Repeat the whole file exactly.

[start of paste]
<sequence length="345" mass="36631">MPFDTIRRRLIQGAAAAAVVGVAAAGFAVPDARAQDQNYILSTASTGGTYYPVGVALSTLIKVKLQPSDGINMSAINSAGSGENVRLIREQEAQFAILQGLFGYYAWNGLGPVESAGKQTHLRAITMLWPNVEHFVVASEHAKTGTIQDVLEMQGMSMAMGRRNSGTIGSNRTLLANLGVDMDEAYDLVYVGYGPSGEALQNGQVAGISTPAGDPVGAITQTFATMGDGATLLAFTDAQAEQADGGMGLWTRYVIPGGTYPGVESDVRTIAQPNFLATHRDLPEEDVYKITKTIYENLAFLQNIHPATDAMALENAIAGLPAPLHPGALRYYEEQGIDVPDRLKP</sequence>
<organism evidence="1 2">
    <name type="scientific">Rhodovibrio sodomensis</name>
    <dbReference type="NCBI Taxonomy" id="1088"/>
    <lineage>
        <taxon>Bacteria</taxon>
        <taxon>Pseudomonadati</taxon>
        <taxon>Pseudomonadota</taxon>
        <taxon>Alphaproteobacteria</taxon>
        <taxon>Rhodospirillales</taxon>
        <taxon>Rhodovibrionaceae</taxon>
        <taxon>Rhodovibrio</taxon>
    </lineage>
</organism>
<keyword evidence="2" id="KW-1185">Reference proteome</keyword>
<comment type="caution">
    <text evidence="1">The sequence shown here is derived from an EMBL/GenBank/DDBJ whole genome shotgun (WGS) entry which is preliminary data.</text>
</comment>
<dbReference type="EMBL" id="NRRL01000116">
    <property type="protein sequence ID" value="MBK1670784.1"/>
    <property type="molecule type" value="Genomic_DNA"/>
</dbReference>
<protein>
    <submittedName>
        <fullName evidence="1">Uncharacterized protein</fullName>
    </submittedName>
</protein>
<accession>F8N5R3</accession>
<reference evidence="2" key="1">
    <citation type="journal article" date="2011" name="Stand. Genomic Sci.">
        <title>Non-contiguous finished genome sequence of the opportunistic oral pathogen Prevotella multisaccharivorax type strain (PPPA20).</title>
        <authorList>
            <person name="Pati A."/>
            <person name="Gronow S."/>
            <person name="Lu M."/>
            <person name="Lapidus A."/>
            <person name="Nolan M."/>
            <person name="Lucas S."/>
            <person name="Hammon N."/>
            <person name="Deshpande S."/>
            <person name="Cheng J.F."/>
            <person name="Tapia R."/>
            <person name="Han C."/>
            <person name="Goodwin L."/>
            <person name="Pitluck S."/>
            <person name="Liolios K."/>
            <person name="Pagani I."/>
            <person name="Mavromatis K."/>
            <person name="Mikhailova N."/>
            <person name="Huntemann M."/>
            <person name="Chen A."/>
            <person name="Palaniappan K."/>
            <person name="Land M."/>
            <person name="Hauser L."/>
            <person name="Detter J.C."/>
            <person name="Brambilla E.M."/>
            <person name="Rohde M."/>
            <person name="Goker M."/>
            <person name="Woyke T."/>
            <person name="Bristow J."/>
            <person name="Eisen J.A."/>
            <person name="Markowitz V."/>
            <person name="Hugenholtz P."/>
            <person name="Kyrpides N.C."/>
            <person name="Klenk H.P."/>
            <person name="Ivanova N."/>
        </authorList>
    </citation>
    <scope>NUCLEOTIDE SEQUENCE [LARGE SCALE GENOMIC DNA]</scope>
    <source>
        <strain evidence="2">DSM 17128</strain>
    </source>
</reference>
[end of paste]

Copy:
<sequence length="345" mass="36631">MPFDTIRRRLIQGAAAAAVVGVAAAGFAVPDARAQDQNYILSTASTGGTYYPVGVALSTLIKVKLQPSDGINMSAINSAGSGENVRLIREQEAQFAILQGLFGYYAWNGLGPVESAGKQTHLRAITMLWPNVEHFVVASEHAKTGTIQDVLEMQGMSMAMGRRNSGTIGSNRTLLANLGVDMDEAYDLVYVGYGPSGEALQNGQVAGISTPAGDPVGAITQTFATMGDGATLLAFTDAQAEQADGGMGLWTRYVIPGGTYPGVESDVRTIAQPNFLATHRDLPEEDVYKITKTIYENLAFLQNIHPATDAMALENAIAGLPAPLHPGALRYYEEQGIDVPDRLKP</sequence>
<organism evidence="1 2">
    <name type="scientific">Rhodovibrio sodomensis</name>
    <dbReference type="NCBI Taxonomy" id="1088"/>
    <lineage>
        <taxon>Bacteria</taxon>
        <taxon>Pseudomonadati</taxon>
        <taxon>Pseudomonadota</taxon>
        <taxon>Alphaproteobacteria</taxon>
        <taxon>Rhodospirillales</taxon>
        <taxon>Rhodovibrionaceae</taxon>
        <taxon>Rhodovibrio</taxon>
    </lineage>
</organism>
<keyword evidence="2" id="KW-1185">Reference proteome</keyword>
<comment type="caution">
    <text evidence="1">The sequence shown here is derived from an EMBL/GenBank/DDBJ whole genome shotgun (WGS) entry which is preliminary data.</text>
</comment>
<dbReference type="EMBL" id="NRRL01000116">
    <property type="protein sequence ID" value="MBK1670784.1"/>
    <property type="molecule type" value="Genomic_DNA"/>
</dbReference>
<protein>
    <submittedName>
        <fullName evidence="1">Uncharacterized protein</fullName>
    </submittedName>
</protein>
<accession>F8N5R3</accession>
<reference evidence="2" key="1">
    <citation type="journal article" date="2011" name="Stand. Genomic Sci.">
        <title>Non-contiguous finished genome sequence of the opportunistic oral pathogen Prevotella multisaccharivorax type strain (PPPA20).</title>
        <authorList>
            <person name="Pati A."/>
            <person name="Gronow S."/>
            <person name="Lu M."/>
            <person name="Lapidus A."/>
            <person name="Nolan M."/>
            <person name="Lucas S."/>
            <person name="Hammon N."/>
            <person name="Deshpande S."/>
            <person name="Cheng J.F."/>
            <person name="Tapia R."/>
            <person name="Han C."/>
            <person name="Goodwin L."/>
            <person name="Pitluck S."/>
            <person name="Liolios K."/>
            <person name="Pagani I."/>
            <person name="Mavromatis K."/>
            <person name="Mikhailova N."/>
            <person name="Huntemann M."/>
            <person name="Chen A."/>
            <person name="Palaniappan K."/>
            <person name="Land M."/>
            <person name="Hauser L."/>
            <person name="Detter J.C."/>
            <person name="Brambilla E.M."/>
            <person name="Rohde M."/>
            <person name="Goker M."/>
            <person name="Woyke T."/>
            <person name="Bristow J."/>
            <person name="Eisen J.A."/>
            <person name="Markowitz V."/>
            <person name="Hugenholtz P."/>
            <person name="Kyrpides N.C."/>
            <person name="Klenk H.P."/>
            <person name="Ivanova N."/>
        </authorList>
    </citation>
    <scope>NUCLEOTIDE SEQUENCE [LARGE SCALE GENOMIC DNA]</scope>
    <source>
        <strain evidence="2">DSM 17128</strain>
    </source>
</reference>